Nicolas Chamfort Quotes

Most popular Nicolas Chamfort Quotes

To despise money is to dethrone a king.
— Nicolas Chamfort
A day without laughter is a day wasted.


Of lies, false modesty is the most decent.
— Nicolas Chamfort

lies modesty

Eminence without merit earns deference without esteem.
— Nicolas Chamfort


The most wasted day of all is that on which we have not laughed.
— Nicolas Chamfort


There are well-dressed foolish ideas just as there are well-dressed fools.

foolishness ideas

People are governed with the head; kindness of heart is little use in chess.

kindness head and heart

The most utterly lost of all days is that in which you have not once laughed.
— Nicolas Chamfort
All passions exaggerate; and they are passions only because they do exaggerate.

exaggeration passion

Change of fashion is the tax levied by the industry of the poor on the vanity of the rich.
— Nicolas Chamfort


Philosophy, like medicine, has plenty of drugs, few good remedies, and hardly any specific cures.


Love is more pleasant than marriage for the same reason that novels are more amusing than history.

marriage love

Having lots of ideas doesn't mean you're clever, any more than having lots of soldiers means you're a good general.


Society is composed of two great classes: those who have more dinners than appetite, and those who have more appetite than dinners.
— Nicolas Chamfort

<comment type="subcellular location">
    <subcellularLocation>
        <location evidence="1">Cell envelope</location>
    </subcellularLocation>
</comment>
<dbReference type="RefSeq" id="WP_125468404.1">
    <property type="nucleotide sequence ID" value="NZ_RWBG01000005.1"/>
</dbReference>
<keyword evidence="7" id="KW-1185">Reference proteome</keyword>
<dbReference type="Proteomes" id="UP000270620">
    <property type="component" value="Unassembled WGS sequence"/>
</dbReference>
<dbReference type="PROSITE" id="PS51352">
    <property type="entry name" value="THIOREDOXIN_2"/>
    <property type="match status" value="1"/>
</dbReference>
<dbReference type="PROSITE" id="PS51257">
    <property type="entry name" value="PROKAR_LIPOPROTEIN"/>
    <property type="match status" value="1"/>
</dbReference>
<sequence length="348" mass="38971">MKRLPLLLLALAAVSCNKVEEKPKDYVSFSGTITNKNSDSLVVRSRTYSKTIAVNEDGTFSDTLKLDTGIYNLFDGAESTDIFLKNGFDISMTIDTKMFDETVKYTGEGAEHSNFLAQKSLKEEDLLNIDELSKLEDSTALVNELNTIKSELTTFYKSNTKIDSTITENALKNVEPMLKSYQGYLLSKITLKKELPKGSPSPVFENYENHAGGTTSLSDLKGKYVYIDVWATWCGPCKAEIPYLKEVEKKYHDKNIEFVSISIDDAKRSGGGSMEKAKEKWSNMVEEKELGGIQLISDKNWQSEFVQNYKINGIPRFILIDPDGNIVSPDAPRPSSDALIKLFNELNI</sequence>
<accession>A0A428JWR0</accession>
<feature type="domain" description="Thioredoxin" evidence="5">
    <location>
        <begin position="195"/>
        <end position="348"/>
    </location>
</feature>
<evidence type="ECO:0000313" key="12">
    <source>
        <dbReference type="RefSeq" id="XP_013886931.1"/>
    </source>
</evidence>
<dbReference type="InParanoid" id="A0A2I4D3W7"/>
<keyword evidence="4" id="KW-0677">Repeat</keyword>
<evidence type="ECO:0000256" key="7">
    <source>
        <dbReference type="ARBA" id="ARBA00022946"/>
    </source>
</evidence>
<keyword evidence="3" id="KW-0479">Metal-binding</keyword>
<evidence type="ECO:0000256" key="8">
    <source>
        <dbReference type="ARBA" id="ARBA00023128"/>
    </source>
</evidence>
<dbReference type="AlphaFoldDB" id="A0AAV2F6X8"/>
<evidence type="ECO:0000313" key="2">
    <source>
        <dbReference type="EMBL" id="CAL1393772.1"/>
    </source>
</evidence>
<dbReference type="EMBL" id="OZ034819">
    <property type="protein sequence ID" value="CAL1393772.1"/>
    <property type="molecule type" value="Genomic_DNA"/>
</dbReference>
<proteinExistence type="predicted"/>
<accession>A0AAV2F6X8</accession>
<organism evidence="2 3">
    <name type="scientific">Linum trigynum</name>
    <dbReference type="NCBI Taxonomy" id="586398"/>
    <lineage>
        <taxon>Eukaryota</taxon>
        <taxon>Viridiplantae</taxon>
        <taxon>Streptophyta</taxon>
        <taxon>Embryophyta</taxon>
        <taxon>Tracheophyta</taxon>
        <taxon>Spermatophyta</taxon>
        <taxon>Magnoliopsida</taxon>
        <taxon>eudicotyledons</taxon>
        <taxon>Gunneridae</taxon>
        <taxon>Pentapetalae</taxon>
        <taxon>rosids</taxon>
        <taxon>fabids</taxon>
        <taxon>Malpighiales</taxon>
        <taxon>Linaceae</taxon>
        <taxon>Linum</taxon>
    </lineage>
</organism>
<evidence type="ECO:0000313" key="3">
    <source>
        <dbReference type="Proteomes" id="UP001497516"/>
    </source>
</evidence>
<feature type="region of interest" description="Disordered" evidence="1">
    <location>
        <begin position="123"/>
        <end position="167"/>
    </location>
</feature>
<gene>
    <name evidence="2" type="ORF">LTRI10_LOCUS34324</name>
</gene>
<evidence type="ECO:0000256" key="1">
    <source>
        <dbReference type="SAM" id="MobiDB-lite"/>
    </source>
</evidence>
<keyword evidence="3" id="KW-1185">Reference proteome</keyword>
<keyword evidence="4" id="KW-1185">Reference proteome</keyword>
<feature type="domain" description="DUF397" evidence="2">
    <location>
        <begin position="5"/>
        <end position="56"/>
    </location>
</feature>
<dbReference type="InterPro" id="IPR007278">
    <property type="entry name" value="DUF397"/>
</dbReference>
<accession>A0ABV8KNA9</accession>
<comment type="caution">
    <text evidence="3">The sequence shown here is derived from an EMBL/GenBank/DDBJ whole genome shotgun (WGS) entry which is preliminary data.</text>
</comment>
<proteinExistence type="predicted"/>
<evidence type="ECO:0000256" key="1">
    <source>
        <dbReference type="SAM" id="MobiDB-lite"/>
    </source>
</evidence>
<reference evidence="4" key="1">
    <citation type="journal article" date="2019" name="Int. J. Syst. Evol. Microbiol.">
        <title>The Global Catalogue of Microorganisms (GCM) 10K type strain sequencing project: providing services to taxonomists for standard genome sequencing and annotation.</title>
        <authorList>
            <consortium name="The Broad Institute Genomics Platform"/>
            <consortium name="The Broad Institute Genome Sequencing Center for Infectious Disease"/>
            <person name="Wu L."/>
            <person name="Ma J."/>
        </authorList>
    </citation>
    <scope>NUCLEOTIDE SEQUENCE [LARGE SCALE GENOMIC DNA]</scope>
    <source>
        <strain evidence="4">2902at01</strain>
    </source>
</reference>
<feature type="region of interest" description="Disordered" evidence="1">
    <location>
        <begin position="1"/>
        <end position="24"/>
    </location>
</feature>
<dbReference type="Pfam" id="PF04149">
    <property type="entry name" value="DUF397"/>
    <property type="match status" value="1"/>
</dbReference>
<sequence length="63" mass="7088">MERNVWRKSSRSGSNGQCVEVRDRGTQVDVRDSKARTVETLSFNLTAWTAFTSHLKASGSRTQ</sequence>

History is the sole consolation left to the people, for it shows them that their ancestors were as unhappy as they are, or even more so.
— Nicolas Chamfort

history unhappiness

What is responsible for the success of many works is the rapport between the mediocrity of the author's ideas and the mediocrity of the public's.


Most of those who make collections of verse or epigrams are like men eating cherries or oysters: they choose out the best at first, and end by eating all.


A writer's form of expression may seem quite clear to him, yet obscure to the reader. Why? Because the reader is advancing from language to thought, the writer from thought to language.
— Nicolas Chamfort

words language writing

Our gratitude to most benefactors is the same as our feeling for dentists who have pulled our teeth.  We acknowledge the good they have done and the evil from which they have delivered us, but we remember the pain they occasioned and do not love them very much.